Updated: Dec 13, 2020
We’ve all seen the flipping shows on TV, who hasn’t? Shows like “Flip or Flop” or “Flip This House” present a watered down glamorized view of flipping. According to the experts, flipping is easy! Plus, you make great money, it’s easy to find great deals, and you don’t have to worry about much. If only it were that easy…
For those that aren’t as familiar with the lingo, “flipping” a house simply means to buy a property (preferably with no money down), usually one that is distressed and in need of repair, fix it up, and sell it quickly for a higher price than the price you paid for the property plus the repairs you made.
Myth: Get Rich Quick Formula = Buy with no money down -> Flip –> Sell at a higher price –> Use the proceed to buy the second property
It seems rather intuitive, doesn’t it? Buy low and sell high. How hard is it to follow that formula? Flipping is certainly a viable way to make money and there are people that successfully do it, but it’s an extremely risky strategy more akin to day trading. There are a few people out there making money by day trading, but most lose and lose big.
In addition to the inherent risk involved with flipping properties, there are a few issues with the formula itself.
First, buying a property with no money down means that the property is 100% financed. While you may not have paid any money out of pocket, these deals are seen as risky from a lending standpoint, so anyone loaning 100% on a property is going to charge a much higher interest rate. Because of this and the amount financed, your holding cost is extremely high. Oftentimes this is enough to eat most of the potential profit in a flip deal.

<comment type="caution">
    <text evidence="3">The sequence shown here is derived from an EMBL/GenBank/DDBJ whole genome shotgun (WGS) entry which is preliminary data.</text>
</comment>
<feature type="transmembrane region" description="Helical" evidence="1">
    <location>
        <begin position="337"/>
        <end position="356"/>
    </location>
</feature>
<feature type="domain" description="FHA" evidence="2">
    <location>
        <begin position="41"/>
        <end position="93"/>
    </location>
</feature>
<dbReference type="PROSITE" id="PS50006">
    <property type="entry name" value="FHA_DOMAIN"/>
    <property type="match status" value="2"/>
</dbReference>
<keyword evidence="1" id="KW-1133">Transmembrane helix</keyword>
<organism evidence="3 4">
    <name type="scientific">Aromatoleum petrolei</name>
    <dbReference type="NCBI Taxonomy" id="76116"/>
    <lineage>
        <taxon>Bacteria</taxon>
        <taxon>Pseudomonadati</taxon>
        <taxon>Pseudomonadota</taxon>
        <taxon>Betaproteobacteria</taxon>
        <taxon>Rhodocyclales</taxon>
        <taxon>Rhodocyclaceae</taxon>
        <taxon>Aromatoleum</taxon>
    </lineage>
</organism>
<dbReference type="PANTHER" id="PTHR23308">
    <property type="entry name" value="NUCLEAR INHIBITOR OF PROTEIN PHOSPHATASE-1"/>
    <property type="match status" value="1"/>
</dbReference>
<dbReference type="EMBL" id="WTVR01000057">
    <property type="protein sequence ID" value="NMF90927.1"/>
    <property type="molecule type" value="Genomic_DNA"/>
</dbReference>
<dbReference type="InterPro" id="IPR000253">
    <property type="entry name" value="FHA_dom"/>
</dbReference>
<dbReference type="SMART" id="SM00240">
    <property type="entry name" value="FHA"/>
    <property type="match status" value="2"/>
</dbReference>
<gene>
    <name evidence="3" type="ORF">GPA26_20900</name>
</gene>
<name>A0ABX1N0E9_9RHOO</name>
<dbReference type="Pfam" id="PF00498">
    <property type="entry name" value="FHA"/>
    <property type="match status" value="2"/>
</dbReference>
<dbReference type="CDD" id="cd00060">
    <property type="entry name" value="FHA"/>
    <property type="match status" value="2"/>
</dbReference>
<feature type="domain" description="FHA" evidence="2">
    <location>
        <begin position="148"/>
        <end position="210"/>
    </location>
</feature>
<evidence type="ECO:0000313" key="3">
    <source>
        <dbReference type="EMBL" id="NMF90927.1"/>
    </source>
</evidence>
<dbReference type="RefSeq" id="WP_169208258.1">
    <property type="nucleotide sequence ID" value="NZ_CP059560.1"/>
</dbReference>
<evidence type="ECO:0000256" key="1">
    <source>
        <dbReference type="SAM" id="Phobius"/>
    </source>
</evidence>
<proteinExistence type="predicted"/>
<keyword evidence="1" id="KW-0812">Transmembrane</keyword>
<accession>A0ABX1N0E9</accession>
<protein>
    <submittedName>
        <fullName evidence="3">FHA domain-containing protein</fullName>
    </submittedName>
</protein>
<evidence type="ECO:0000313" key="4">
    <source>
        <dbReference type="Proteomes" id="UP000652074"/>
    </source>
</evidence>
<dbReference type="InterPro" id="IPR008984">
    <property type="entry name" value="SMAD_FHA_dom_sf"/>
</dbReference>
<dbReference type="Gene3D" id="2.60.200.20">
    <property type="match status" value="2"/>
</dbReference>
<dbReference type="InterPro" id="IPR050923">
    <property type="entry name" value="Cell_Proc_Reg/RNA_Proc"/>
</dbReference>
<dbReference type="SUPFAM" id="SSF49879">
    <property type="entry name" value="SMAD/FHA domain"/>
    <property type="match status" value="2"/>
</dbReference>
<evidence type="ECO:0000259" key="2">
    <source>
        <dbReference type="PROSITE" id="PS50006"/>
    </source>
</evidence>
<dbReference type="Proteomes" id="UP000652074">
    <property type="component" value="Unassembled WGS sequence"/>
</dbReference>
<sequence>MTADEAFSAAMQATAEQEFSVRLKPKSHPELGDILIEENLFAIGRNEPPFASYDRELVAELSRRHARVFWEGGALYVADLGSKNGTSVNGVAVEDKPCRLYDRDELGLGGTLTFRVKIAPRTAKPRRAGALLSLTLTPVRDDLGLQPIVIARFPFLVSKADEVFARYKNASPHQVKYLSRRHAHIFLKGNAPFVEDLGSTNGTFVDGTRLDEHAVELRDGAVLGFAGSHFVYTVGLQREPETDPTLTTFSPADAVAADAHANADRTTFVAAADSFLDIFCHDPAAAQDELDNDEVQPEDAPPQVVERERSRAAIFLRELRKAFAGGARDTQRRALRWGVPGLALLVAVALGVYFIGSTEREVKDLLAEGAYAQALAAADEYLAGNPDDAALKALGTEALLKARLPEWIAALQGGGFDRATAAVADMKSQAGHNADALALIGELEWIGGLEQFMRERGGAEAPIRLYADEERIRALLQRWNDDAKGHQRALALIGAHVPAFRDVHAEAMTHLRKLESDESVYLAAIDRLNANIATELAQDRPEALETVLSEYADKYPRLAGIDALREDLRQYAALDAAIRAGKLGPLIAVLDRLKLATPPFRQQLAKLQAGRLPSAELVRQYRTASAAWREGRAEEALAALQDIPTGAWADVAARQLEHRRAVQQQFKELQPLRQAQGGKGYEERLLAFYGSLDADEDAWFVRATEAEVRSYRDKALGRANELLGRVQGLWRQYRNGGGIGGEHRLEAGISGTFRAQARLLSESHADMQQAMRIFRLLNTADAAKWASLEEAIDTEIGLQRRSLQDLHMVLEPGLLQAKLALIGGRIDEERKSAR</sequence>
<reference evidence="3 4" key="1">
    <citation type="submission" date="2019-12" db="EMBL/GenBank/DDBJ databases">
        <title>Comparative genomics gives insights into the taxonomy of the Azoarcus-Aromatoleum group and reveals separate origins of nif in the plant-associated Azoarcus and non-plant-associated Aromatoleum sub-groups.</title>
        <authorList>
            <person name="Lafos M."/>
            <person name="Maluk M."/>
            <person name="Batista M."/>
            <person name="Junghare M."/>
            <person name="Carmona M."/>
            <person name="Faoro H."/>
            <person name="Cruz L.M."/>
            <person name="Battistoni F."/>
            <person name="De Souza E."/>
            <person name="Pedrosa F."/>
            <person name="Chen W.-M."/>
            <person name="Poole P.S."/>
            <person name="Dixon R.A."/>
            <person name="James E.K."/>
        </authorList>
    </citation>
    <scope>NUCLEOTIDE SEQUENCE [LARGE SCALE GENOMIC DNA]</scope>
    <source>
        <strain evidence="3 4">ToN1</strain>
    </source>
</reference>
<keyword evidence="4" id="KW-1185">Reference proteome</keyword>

Second, appreciation from a property comes from either improving the property (“forced appreciation”) OR favorable market conditions. To achieve forced appreciation and still make a profit, a flipper has to have precise rehab numbers. A slight miscalculation can be the difference between a winner and a loser. Betting on favorable market conditions is a risky bet as market conditions are out of your control. This kind of exit strategy is like trying to time the stock market - sometimes it works, but often it doesn’t. Holding a property for longer allows you more time to make up for any errors and gives you the flexibility to exit a property at the most advantageous time.
Third, when selling a flipped property, the profit is subject to short term capital gains taxes, which are taxed at the same rate as regular W2 income. A lot of the benefit of investing in real estate is realized in the form of tax benefits that flippers are unable to benefit from.
Fourth, at the end of the day, flipping is a job. The moment you stop flipping, you stop making money. Someone looking for investments that will build over time and eventually provide them with passive income won’t find what they’re seeking in flipping.
The Right Wealth Growth Formula:
When building wealth in real estate, there are a few basic tips to remember.
#1 Don’t over-leverage at acquisition. When purchasing investment property, make sure you’re not over-leveraged. 60-80% Loan-to-Value is a good range to hold to depending on the asset type you are holding.
#2 Hold for an appropriate amount of time. A lot of the value of real estate comes from time. To fully gain the benefit of both forced appreciation and favourable market conditions, hold property for a longer period of time. This has the benefit of not only allowing your to fully absorb all of a properties appreciation, but also bumps your profits into a lower tax bracket if you hold for longer than one year.
#3 Refinance instead of selling. Instead of selling a property, look to refinance at an appropriate time. As I mentioned above, a lot of the value in real estate comes from time. Because real estate typically appreciates, the longer you hold a property, the more it’s value will be. Refinancing a property allows you to access this increased value while still keeping the property.
Invest with Confidence.
Yan Yan and Andrew Brewer
Sharpe Investor Group www.sharpeinvestorgroup.com
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